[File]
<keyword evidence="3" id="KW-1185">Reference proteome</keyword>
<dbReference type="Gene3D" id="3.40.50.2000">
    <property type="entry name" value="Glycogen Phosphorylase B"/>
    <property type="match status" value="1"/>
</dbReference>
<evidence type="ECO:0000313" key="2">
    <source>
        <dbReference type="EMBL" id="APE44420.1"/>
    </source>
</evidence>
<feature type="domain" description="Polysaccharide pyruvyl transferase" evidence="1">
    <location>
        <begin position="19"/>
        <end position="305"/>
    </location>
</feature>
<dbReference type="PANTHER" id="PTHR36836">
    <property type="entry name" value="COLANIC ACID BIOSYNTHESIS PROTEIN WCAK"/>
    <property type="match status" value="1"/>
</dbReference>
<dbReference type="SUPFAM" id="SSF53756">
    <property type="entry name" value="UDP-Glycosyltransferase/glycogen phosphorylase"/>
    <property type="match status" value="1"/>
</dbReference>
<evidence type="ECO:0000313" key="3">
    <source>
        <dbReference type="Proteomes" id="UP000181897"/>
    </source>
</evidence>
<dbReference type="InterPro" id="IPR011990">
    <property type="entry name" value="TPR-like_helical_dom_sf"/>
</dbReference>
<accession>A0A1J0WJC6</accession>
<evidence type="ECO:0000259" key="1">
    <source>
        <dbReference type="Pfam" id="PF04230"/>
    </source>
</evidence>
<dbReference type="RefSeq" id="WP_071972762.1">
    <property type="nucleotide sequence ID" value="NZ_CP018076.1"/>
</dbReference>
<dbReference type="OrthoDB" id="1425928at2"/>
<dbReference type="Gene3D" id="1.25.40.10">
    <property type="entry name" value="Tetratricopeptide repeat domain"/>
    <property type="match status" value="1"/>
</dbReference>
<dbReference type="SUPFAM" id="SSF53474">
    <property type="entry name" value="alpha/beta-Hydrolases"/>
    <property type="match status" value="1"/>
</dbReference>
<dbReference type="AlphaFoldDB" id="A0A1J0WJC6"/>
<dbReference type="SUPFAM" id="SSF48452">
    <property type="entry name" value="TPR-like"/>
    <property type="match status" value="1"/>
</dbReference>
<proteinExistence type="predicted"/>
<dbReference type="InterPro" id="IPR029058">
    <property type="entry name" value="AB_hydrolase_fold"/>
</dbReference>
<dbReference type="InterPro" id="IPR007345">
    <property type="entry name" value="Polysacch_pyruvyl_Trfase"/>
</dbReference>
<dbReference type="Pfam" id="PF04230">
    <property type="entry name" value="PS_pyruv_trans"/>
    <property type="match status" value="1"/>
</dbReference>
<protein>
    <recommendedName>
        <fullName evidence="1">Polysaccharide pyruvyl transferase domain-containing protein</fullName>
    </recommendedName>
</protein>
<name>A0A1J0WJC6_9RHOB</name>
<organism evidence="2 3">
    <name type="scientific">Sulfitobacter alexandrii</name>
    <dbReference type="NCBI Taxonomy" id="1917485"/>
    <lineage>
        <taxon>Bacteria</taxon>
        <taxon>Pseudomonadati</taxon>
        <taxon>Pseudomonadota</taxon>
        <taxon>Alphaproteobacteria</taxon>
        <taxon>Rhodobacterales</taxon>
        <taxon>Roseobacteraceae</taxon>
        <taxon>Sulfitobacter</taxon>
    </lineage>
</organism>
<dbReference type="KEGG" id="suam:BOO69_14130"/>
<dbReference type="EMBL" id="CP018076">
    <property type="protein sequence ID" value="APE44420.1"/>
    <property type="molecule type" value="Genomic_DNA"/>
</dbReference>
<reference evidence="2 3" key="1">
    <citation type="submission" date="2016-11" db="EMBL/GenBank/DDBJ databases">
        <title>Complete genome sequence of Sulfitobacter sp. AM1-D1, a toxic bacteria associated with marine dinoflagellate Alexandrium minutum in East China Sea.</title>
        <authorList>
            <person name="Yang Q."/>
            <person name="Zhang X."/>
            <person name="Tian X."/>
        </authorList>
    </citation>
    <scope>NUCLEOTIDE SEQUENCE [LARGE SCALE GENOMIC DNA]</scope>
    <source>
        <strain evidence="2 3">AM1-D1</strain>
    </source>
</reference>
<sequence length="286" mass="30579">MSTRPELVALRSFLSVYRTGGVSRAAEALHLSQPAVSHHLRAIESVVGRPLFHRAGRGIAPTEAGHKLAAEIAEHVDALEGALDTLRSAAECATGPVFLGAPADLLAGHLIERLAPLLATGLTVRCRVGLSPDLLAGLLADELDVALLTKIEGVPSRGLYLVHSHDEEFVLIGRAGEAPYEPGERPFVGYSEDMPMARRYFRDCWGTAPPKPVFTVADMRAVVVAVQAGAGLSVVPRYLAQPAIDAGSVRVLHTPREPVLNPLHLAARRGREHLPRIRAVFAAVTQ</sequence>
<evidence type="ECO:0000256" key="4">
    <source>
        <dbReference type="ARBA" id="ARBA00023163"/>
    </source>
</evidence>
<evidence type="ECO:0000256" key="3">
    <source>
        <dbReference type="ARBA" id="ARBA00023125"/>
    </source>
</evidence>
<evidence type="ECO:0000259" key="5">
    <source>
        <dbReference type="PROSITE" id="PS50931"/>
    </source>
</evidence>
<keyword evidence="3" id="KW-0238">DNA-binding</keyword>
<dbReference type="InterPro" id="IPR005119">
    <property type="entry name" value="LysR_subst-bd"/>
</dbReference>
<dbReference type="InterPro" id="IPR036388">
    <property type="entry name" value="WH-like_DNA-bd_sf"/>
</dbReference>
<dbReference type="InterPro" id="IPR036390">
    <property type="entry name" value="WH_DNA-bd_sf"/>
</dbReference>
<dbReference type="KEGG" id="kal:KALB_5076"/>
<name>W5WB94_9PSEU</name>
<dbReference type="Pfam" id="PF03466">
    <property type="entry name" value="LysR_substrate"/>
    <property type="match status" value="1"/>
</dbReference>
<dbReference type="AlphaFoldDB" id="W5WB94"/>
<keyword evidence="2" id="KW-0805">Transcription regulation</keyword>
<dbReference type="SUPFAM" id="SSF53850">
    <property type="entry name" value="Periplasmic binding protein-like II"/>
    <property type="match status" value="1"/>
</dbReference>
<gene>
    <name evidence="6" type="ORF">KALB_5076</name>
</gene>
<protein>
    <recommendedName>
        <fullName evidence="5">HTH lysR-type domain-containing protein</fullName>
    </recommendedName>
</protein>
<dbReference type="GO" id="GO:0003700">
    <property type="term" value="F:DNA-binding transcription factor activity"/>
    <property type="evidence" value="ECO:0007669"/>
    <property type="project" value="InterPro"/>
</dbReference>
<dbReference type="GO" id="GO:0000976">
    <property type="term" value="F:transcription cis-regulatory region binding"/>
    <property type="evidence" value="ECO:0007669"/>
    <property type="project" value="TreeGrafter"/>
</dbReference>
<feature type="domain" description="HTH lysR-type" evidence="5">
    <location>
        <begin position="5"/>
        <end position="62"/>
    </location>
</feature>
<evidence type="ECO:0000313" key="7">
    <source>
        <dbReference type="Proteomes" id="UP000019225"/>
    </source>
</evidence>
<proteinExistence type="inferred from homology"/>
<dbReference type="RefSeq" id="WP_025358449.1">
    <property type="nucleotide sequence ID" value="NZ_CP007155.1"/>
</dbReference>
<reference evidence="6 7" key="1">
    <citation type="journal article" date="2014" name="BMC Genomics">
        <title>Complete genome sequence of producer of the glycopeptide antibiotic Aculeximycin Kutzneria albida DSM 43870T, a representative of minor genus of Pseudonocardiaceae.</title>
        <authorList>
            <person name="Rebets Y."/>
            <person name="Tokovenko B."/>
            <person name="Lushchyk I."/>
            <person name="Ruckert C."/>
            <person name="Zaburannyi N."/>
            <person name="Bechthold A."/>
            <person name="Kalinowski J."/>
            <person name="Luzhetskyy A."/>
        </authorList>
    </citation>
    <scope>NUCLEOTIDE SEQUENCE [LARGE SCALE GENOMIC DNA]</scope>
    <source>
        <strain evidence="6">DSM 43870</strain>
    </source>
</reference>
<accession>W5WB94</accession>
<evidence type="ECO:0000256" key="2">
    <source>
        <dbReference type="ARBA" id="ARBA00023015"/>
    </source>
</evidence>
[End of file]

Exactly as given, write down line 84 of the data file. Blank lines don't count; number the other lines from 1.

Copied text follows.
    </lineage>